He warned that if the United States did not sign the agreements, a carbon tax across Europe on imports from nations that have not signed the Kyoto treaty could be imposed to try to force compliance.

Trade lawyers have been divided over the legality of a carbon tax, with some saying it would run counter to international trade rules. But Mr. Chirac said other European countries would back it. “I believe we will have all of the European Union,” he said.

Hurray for Profits

Good news from the oil industry: ExxonMobil announced a record after-tax profit of $39.5 billion for 2006.

That is great news because it means the company will have more funds to reinvest in exploration, refinery expansion, drilling platforms, chemical plants, and all those other brilliant machines that American families benefit from every day.

The firm invested $20 billion in exploration, structures, and equipment in 2006 and $18 billion in 2005. See here and here.

High profits are a signal to ExxonMobil management, other energy companies, and Wall Street to feed this industry more capital and to continue increasing energy production. That’s good news for U.S. energy security and U.S. consumers.

The bad news with high corporate profits is that governments confiscate so much of them. In 2005, the firm paid current income taxes of $23 billion on pre-tax profits of $59 billion, for an effective income tax rate of 39%. (The firm also paid $31 billion in excise taxes to governments). Of course, Exxon simply collects these taxes on behalf of governments–the ultimate burden falls on individuals.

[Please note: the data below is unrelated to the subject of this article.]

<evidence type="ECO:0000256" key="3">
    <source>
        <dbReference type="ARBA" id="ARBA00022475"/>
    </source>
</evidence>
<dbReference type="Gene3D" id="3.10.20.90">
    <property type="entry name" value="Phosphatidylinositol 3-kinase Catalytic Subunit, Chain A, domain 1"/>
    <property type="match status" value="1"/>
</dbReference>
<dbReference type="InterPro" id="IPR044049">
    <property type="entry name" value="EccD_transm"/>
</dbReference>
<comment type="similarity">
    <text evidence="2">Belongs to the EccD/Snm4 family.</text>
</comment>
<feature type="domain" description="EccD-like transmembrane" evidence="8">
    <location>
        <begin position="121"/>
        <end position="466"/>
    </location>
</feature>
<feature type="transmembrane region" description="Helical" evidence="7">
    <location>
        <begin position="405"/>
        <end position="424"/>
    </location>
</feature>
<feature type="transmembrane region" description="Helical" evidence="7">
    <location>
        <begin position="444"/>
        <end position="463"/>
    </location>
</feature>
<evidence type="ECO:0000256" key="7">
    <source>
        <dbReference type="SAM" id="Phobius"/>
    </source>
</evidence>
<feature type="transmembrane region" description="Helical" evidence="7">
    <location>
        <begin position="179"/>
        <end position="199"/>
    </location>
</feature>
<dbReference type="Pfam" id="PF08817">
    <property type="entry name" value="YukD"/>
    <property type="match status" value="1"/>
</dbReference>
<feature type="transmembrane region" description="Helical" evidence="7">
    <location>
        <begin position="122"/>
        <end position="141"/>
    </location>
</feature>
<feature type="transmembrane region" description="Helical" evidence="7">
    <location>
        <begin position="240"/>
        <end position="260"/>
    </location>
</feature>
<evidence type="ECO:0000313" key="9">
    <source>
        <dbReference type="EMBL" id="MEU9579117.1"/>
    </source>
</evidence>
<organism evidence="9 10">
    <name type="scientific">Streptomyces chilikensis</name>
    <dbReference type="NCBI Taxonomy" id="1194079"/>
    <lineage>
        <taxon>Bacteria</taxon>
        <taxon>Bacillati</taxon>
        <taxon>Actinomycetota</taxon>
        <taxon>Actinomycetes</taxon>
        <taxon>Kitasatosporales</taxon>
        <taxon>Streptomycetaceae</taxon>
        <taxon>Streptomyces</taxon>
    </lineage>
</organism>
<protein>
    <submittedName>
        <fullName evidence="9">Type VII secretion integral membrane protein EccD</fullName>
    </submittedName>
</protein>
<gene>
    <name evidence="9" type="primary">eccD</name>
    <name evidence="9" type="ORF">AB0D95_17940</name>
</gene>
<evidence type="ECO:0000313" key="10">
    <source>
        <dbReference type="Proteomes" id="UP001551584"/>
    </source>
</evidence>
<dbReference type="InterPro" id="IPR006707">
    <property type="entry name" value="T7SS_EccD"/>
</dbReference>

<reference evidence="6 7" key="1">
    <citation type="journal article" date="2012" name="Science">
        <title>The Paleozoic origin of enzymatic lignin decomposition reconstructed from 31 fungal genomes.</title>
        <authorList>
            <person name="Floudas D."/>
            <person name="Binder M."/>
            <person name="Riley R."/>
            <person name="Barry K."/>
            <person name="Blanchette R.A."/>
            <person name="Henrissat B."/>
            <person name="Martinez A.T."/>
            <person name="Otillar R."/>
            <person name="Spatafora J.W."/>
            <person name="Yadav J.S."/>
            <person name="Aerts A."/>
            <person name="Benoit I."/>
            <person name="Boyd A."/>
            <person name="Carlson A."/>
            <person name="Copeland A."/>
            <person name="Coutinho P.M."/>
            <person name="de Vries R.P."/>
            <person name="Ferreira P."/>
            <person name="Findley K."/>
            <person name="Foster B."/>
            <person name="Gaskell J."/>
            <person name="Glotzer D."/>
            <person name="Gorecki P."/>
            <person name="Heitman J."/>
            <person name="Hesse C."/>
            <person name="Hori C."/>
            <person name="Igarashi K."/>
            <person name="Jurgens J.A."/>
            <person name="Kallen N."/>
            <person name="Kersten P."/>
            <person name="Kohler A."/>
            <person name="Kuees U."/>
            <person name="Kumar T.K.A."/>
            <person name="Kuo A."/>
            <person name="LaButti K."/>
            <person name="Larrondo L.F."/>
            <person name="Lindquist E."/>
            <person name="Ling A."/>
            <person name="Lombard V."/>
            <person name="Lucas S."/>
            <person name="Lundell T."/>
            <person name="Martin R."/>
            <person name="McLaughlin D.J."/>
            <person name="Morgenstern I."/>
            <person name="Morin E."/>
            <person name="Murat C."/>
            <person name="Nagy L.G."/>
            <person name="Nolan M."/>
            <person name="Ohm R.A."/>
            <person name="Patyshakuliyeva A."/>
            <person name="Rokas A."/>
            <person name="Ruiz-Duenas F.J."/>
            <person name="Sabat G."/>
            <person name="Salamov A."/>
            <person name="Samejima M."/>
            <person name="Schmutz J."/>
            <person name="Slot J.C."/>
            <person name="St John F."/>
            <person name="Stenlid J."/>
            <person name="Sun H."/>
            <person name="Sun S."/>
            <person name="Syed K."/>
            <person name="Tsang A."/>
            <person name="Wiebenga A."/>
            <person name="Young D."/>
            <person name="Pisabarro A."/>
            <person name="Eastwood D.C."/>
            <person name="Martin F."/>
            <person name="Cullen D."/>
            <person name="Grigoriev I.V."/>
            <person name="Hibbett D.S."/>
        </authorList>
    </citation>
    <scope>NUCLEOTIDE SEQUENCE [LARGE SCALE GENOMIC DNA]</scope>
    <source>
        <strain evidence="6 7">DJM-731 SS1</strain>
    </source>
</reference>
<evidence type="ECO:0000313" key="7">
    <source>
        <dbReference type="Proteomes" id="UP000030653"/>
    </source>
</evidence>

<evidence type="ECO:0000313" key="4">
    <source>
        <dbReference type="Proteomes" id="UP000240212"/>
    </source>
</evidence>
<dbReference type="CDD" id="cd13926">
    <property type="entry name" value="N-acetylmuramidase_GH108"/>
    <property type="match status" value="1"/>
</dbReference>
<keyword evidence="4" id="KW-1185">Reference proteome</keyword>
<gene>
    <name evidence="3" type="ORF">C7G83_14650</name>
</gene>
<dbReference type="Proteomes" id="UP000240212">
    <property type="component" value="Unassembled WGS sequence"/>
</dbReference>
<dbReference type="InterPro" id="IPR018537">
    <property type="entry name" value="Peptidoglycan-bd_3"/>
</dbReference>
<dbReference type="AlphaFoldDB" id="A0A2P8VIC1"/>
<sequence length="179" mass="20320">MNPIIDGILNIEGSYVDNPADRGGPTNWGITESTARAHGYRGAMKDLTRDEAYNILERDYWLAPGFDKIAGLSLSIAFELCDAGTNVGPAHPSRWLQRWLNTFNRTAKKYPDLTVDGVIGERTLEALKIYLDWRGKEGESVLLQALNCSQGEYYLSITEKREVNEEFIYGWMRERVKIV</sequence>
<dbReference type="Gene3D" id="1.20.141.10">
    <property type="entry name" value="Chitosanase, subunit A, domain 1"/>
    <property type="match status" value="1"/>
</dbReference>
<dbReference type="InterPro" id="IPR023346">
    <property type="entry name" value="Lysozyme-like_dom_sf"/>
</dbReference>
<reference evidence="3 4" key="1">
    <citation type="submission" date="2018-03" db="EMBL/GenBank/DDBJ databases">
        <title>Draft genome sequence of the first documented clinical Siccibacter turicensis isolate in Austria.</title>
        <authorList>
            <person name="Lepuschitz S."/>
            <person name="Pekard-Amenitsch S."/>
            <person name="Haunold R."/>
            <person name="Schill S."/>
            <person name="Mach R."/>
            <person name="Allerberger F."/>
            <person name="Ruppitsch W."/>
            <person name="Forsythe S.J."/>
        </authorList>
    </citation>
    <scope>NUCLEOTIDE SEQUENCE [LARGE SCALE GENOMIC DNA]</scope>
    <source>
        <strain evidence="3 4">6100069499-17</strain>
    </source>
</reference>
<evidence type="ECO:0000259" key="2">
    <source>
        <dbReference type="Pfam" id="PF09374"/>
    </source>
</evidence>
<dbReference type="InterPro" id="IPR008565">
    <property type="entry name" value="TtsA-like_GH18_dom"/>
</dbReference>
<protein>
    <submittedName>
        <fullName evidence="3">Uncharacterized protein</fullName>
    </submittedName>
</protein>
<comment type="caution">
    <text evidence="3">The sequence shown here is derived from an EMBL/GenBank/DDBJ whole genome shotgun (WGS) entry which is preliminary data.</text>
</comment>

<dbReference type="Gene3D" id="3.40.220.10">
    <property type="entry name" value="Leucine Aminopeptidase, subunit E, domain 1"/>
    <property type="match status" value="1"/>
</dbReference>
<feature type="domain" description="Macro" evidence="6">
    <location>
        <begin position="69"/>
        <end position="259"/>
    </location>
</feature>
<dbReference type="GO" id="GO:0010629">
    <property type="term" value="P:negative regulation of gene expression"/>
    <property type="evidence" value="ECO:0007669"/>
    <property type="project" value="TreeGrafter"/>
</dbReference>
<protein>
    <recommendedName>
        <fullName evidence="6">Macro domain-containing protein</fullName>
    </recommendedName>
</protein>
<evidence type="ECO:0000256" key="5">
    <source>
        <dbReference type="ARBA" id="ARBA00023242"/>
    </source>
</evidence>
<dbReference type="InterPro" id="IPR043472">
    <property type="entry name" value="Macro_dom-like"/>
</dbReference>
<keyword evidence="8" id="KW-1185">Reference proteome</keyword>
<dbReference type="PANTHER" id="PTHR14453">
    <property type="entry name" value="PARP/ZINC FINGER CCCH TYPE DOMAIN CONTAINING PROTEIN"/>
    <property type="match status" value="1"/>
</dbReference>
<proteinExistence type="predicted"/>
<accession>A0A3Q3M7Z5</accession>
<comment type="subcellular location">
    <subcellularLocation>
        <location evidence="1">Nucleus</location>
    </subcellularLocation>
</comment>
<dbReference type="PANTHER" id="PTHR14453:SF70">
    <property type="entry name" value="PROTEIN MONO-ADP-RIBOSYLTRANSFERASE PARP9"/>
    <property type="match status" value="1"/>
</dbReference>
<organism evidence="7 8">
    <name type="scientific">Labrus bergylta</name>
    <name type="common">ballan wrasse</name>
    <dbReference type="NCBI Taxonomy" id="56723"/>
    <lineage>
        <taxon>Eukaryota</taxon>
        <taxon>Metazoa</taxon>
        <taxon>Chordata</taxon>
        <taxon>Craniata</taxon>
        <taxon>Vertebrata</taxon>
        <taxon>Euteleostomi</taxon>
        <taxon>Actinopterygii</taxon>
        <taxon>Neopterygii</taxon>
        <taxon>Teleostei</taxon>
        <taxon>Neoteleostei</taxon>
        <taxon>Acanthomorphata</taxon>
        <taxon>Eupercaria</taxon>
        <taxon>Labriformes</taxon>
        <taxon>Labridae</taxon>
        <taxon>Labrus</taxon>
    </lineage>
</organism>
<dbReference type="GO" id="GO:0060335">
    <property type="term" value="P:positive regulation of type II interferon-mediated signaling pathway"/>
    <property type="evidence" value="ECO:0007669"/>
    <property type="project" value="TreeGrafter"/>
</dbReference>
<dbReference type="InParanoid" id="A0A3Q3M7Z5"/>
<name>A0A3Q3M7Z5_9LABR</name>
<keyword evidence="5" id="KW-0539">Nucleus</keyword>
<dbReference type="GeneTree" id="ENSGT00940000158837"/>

(In 2006, income taxes were $28 billion on pre-tax earnings of $67 billion, but I couldn’t find the breakdown of current vs. deferred tax)

Anyway, kudos to Exxon for their fine performance!

Bush’s Alternative-fuel Boondoggle

A column explains how huge ethanol subsidies enrich special interests like Archer Daniels Midland:

Ironically, the president’s call echoes a more severe proposal by his 2004 campaign opponent John Kerry — a recommendation that a National Center for Policy Analysis study found would not “reduce future U.S. dependence on foreign oil.” The president’s plan also proposes an expansion of the so-called Renewable Fuels Standard (RFS), which currently mandates that refineries produce 7.5 billion gallons of ethanol per year by 2012.